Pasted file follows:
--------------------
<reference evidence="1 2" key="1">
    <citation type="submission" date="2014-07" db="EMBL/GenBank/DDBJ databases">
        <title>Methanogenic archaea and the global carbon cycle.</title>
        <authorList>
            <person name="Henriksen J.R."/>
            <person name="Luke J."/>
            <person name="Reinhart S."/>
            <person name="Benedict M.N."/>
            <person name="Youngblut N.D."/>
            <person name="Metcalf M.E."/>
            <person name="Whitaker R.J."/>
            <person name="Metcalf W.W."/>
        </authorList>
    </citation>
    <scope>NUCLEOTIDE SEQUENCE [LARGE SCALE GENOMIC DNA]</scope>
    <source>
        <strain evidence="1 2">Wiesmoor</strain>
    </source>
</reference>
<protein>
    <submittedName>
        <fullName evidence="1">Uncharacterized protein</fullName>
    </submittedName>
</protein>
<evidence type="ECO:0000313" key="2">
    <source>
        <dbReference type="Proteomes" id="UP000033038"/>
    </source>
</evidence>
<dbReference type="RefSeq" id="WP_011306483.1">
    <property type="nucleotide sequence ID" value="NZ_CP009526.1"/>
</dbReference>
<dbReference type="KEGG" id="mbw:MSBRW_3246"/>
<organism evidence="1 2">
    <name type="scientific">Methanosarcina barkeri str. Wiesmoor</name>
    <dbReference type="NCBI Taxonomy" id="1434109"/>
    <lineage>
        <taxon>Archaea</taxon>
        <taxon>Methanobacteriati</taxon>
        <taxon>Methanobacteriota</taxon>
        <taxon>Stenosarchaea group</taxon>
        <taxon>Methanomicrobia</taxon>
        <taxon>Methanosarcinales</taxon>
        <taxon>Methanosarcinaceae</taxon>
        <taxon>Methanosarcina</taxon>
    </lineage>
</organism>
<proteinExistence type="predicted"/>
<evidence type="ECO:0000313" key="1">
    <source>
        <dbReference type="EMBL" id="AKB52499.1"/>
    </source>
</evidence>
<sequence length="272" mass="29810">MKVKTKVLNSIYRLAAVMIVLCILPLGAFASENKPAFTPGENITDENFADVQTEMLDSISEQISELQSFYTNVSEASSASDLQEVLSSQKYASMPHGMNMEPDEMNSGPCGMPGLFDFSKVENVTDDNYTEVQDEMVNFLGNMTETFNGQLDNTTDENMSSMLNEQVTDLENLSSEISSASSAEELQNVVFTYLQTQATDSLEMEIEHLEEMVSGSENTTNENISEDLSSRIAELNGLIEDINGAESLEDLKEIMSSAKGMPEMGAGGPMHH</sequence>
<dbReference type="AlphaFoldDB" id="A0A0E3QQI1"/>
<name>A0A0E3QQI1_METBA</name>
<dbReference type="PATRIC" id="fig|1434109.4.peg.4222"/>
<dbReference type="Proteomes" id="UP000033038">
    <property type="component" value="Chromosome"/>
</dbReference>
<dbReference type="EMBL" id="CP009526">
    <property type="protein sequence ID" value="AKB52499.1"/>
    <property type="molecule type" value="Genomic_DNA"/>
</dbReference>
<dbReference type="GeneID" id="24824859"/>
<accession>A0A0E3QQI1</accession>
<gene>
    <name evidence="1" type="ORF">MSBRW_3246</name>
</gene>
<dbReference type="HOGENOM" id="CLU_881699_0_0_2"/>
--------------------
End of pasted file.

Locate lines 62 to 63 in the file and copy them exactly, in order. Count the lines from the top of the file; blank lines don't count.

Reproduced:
    <property type="protein sequence ID" value="AKB52499.1"/>
    <property type="molecule type" value="Genomic_DNA"/>